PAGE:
Clay Routledge: So That's pretty cool, but I think where it gets even cooler is if you think about how that connects to other things, like when you feel sad or lonely or detached.
Amna Hyder: Or otherwise cold emotions.
Clay Routledge: That triggers nostalgia, which also makes you feel happier and more connected, which you know might associate with the metaphor of feeling warm.
Amna Hyder: If you aren't already convinced that nostalgia is a superhero emotional shield. Consider this. Could it be helping not only against cold, scary emotions - but also the physical cold? The iconic scene from an affair to remember hints at.
An Affair to remember: “Winter must be cold for those with no warm memories.”
Clay Routledge: Well, it turns out if you put people in colder room that triggers, you know, higher levels of nostalgia, which makes them feel....
Amna Hyder: wait for it
Amna: Maybe that's why the coldest months of the year host some of the most nostalgic. To name a few Christmas, Diwali, Hanukkah, New Year's Thanksgiving Quanza, and Saint Lucia's day. Maybe part of their purpose is to give us some of that long lasting warmth that comes from nostalgic memories.
Clay Routledge: So that was my thinking was nostalgia is is a psychological defense to help you counter negative psychological states, both in terms of your actual physical environment, but also your emotional or psychological. But then what we started discovering is. Nostalgia might be more than that.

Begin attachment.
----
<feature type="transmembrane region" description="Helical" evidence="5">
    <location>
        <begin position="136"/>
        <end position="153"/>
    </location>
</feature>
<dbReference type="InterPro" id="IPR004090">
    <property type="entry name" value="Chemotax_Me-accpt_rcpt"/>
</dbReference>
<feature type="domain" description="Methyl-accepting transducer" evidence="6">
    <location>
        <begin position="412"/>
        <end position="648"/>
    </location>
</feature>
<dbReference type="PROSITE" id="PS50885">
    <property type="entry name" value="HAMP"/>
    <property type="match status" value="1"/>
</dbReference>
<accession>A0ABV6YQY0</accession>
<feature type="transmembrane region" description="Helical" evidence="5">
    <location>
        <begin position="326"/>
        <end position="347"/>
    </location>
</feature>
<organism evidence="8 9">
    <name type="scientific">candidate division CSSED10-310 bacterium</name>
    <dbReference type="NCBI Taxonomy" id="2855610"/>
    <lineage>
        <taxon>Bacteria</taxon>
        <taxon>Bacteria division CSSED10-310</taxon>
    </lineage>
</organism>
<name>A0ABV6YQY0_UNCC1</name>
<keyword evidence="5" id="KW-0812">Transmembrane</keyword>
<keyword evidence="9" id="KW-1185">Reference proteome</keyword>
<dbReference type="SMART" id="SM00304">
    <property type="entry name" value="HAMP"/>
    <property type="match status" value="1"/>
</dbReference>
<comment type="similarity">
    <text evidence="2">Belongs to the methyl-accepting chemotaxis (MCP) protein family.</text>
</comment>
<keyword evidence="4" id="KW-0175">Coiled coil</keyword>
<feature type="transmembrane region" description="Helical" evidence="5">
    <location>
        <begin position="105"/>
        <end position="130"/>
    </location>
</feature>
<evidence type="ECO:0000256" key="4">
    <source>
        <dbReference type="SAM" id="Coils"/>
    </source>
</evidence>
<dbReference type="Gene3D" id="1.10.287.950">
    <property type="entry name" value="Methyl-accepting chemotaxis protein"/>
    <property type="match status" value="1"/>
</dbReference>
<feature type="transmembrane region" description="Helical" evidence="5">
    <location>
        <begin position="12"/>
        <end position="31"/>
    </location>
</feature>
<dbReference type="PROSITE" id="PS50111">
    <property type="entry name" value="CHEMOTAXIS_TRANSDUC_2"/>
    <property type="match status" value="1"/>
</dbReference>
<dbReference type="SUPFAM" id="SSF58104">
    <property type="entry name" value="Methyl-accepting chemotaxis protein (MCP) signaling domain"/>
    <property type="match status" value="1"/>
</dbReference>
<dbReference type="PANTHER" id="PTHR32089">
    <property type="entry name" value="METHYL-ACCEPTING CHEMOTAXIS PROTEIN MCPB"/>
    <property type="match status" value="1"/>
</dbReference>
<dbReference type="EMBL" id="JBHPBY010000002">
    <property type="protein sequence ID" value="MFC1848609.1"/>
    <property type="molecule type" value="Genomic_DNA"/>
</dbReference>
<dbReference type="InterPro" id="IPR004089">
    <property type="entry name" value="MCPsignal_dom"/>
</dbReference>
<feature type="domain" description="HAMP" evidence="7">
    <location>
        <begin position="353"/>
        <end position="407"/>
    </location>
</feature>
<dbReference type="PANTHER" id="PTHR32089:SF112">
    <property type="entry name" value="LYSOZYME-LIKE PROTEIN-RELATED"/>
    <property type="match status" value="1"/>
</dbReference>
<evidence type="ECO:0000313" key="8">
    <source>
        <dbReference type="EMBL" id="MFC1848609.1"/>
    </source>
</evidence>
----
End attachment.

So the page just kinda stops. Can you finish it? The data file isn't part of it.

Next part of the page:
Amna Hyder: But before we get into that, let's understand a bit more about what nostalgia is. And because this episode is about time travel, we're going back to 1818 to a small cabin in Pigeon Creek, Indiana, where a woman named Nancy Lincoln. She was so weak that she would have. Struggled to shift into a position. From which she could appreciate the beautiful. Fall colors outside. Instead, she would have seen the rest of her 360 square foot, unfinished cabin, an iron pot and her worried 9 year old son. This son was Abraham Lincoln. It was in this small cabin that Lincoln lost his beloved mother and was left under the care of his 11 year old sister. It was where they both faced hardship over hardship, well before they moved and Lincoln's new life led him to become one of America's most important historical figures. Like Abraham Lincoln, many of us have dark and painful periods of our lives. What's worse is that our brain tends to store negative memories with much more detail than our positive ones. That's one of the reasons people avoid thinking about their past.
Movie clip War (2007): “You will find the only pain living in the past”
Amna Hyder: You would think that Lincoln would also want to avoid this traumatic, painful past. But 28 years later, he wrote a beautiful poem about his return to this cabin. My childhood home, I see again. And saddened with the view. And still, as memory crowds my brain, there is pleasure in it too. And wait pleasure. What is that pleasure coming from exactly? Clay has found that this type of reflection isn't rare.
Clay Routledge: One of the things that we discovered. Was that in about 3/4 Of nostalgic narratives, there's what we referred to as a redemptive sequence, and what I mean by that is. People would be talking about something in that memory that makes them a little bit sad or gives them some sense of loss or disconnection. But then what we found is often that was overwhelmed by a subsequent sense of appreciation or gratitude or happiness.
Amna Hyder: So why does nostalgia feel so good, even when it shouldn't? See, it's not just your brains, emotion hub and memory center working.
Movie clip Inside Out: “Im entering a sadness spiral”